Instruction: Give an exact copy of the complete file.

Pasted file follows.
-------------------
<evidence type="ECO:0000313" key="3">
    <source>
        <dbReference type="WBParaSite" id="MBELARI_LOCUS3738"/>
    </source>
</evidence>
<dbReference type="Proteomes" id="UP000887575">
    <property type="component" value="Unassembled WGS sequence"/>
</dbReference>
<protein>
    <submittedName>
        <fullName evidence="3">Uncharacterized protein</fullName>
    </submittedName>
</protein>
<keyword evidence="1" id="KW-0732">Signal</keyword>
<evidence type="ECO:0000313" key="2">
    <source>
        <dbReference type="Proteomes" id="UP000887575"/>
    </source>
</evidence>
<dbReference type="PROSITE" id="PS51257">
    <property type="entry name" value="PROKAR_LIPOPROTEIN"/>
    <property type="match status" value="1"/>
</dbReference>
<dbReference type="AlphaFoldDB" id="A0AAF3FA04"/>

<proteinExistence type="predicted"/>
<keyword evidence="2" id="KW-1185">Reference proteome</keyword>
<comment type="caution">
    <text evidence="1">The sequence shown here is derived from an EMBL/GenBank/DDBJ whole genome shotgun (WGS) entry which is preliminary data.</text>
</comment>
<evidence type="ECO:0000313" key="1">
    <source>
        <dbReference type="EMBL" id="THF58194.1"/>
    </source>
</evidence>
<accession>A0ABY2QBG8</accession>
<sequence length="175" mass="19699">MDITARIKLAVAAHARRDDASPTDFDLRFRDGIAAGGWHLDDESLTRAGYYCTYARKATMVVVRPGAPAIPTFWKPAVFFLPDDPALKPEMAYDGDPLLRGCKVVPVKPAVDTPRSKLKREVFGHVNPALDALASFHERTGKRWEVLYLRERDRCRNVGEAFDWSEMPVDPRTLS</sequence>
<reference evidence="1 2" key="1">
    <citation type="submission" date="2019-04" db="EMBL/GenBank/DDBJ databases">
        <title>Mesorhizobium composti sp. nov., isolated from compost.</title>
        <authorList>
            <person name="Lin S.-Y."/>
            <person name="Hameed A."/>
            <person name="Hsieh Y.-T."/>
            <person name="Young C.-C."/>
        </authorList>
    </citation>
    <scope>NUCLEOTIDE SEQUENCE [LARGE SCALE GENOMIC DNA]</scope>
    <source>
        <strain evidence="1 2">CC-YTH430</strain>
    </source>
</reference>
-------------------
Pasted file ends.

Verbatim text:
<evidence type="ECO:0000313" key="3">
    <source>
        <dbReference type="WBParaSite" id="MBELARI_LOCUS3738"/>
    </source>
</evidence>
<dbReference type="Proteomes" id="UP000887575">
    <property type="component" value="Unassembled WGS sequence"/>
</dbReference>
<protein>
    <submittedName>
        <fullName evidence="3">Uncharacterized protein</fullName>
    </submittedName>
</protein>
<keyword evidence="1" id="KW-0732">Signal</keyword>
<evidence type="ECO:0000313" key="2">
    <source>
        <dbReference type="Proteomes" id="UP000887575"/>
    </source>
</evidence>
<dbReference type="PROSITE" id="PS51257">
    <property type="entry name" value="PROKAR_LIPOPROTEIN"/>
    <property type="match status" value="1"/>
</dbReference>
<dbReference type="AlphaFoldDB" id="A0AAF3FA04"/>

<proteinExistence type="predicted"/>
<keyword evidence="2" id="KW-1185">Reference proteome</keyword>
<comment type="caution">
    <text evidence="1">The sequence shown here is derived from an EMBL/GenBank/DDBJ whole genome shotgun (WGS) entry which is preliminary data.</text>
</comment>
<evidence type="ECO:0000313" key="1">
    <source>
        <dbReference type="EMBL" id="THF58194.1"/>
    </source>
</evidence>
<accession>A0ABY2QBG8</accession>
<sequence length="175" mass="19699">MDITARIKLAVAAHARRDDASPTDFDLRFRDGIAAGGWHLDDESLTRAGYYCTYARKATMVVVRPGAPAIPTFWKPAVFFLPDDPALKPEMAYDGDPLLRGCKVVPVKPAVDTPRSKLKREVFGHVNPALDALASFHERTGKRWEVLYLRERDRCRNVGEAFDWSEMPVDPRTLS</sequence>
<reference evidence="1 2" key="1">
    <citation type="submission" date="2019-04" db="EMBL/GenBank/DDBJ databases">
        <title>Mesorhizobium composti sp. nov., isolated from compost.</title>
        <authorList>
            <person name="Lin S.-Y."/>
            <person name="Hameed A."/>
            <person name="Hsieh Y.-T."/>
            <person name="Young C.-C."/>
        </authorList>
    </citation>
    <scope>NUCLEOTIDE SEQUENCE [LARGE SCALE GENOMIC DNA]</scope>
    <source>
        <strain evidence="1 2">CC-YTH430</strain>
    </source>
</reference>